French service Micro-BIC or Simplified Real ? Don't get caught out


Micro-BIC is the default taxation regime under which income received for letting out furnished French property is taxed. In other words, if you do not indicate any other preference, and your income is less than 76,000 euros per French tax (i.e. calendar) year, you will be taxed under this regime.
 
Under Micro-BIC, you are taxed on a fixed percentage of your turnover, being 28%. If you are UK tax resident the tax rate which is then applied is a uniform 25%; if you are French resident, the applicable rates are the usual marginal income tax rates. Micro-BIC takes no account of actual deductions.
 
As the Micro-BIC deduction is fixed, it benefits greatly those whose actual deductions do not approach the potentially generous 72% of turnover.
 
However, what if your actual deductions are greater than this ? Supposing the whole of your first year rent is exhausted by your costs? French tax law allows you to opt for a regime where actual deductions are taken into account. What's more, if you are French tax resident, you can set off any loss you make against other income, for example your salary. This regime is known as the simplified real regime.
 
Remember to distinguish between income and capital expenses. An income expense is broadly one which is repeated on a regular basis, for example the monthly cleaning of a swimming pool. A capital expense is broadly one which relates to a one-off or irregular event, e.g. building a swimming pool. Only income expenses are deductible under simplified real. (Capital expenses are deductible for the purposes of French capital gains tax, which this article does not address.)
 
So where's the catch ? Well, there are two catches; the first is that the election to be taxed under simplified real must be made by 1st February of the relevant tax year; the second is that this election is irrevocable for two tax years. Therefore, to know whether it is worth taking advantage of this regime, you must have an idea by 1st February of the relevant year what your income losses for that year and the next are likely to be, and particularly whether, on average over the two years or longer they are likely to exceed 72% of turnover. If they are, it may well be worth making the election.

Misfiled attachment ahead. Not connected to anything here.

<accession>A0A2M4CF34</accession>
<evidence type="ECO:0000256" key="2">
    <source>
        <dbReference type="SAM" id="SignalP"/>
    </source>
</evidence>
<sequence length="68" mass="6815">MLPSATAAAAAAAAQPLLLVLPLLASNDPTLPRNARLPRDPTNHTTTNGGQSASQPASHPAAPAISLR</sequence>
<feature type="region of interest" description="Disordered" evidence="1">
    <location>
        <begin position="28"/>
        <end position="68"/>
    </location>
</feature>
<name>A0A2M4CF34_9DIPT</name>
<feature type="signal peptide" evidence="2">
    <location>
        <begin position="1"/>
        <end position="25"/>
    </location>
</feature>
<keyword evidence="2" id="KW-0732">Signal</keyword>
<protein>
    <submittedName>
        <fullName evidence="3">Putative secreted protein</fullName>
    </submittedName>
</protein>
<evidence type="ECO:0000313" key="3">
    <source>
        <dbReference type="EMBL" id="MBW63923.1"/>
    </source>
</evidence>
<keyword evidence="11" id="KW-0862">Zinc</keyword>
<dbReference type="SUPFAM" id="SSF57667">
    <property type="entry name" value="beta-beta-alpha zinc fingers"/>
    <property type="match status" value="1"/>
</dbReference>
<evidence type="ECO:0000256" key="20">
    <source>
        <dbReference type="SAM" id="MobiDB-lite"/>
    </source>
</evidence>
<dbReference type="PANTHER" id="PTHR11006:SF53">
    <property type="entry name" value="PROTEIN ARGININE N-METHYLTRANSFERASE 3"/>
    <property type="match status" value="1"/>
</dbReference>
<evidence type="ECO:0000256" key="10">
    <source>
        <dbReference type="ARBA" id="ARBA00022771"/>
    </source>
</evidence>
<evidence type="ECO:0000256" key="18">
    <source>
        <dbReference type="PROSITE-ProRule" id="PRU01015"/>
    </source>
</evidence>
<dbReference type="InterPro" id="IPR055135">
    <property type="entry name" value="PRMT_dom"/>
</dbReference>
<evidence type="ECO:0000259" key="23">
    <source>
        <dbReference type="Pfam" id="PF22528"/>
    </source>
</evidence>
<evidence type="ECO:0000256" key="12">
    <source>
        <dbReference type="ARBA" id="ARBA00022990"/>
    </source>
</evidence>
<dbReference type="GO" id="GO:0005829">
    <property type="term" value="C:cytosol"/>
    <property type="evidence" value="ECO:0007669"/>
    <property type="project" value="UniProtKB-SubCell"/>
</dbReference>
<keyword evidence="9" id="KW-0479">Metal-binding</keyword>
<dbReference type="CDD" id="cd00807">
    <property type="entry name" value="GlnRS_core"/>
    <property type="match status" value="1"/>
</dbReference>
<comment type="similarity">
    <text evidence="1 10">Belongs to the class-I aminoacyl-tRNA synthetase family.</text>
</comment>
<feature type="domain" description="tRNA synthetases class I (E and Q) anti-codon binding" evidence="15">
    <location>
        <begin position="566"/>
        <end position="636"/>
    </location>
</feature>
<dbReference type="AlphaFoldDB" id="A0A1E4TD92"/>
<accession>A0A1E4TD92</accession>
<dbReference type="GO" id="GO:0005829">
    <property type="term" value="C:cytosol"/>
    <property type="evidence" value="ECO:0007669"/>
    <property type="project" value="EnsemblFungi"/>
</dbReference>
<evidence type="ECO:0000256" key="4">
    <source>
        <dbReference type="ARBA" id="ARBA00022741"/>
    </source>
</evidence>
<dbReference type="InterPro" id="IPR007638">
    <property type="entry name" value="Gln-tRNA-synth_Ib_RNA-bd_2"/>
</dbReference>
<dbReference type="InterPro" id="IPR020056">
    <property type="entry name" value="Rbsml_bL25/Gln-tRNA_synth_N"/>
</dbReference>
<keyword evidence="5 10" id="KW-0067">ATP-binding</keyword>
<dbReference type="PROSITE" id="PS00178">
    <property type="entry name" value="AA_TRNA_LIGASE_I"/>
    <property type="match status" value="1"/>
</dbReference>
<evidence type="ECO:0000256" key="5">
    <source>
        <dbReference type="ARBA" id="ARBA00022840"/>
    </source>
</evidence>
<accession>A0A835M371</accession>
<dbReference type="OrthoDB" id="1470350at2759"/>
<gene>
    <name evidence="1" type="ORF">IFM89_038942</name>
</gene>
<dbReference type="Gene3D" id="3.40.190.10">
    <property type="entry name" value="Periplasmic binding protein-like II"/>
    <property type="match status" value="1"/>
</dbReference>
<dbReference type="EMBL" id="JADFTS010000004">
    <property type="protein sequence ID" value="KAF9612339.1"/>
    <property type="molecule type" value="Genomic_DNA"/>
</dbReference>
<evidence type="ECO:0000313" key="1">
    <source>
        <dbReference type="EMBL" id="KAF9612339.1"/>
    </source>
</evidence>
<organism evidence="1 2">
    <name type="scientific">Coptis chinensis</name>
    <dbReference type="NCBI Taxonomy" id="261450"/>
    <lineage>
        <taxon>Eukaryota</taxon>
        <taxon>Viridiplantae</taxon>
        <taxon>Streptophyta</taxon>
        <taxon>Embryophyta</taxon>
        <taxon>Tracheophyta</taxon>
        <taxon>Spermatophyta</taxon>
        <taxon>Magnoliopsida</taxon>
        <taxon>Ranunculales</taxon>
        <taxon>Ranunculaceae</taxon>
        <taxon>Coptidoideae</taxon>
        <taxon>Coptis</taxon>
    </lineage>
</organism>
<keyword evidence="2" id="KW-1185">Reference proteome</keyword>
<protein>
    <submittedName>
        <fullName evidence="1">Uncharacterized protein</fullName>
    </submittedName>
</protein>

Finally, be aware that if you are UK tax resident, your French income is subject to UK tax at your usual marginal rates (although tax already paid in France is deducted from your UK bill). Your income for UK purposes will be taxed in the usual way, with the usual deductions, irrespective of how it is treated in France. So always keep invoices and receipts.

Please note that taxation and national insurance is a complex subject and you should not take or refrain from taking any step without full independent advice on the particular facts of your case. The content of this article is of a general nature and no liability is accepted in connection with it.
Sykes Anderson has experience in advising on the taxation of rental income in both the UK and France and how to plan for it in the most efficient way.
Please contact us at sbrownstein@sykesanderson.comm or on 020 7398 4700.
http://www.sykesanderson.com/service_france/default.asp


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French service Micro-BIC or Simplified Real ? Don't get caught out
Micro-BIC is the default taxation regime under which income received for letting out furnished French property is taxed. In other words, if you do not indicate any other...

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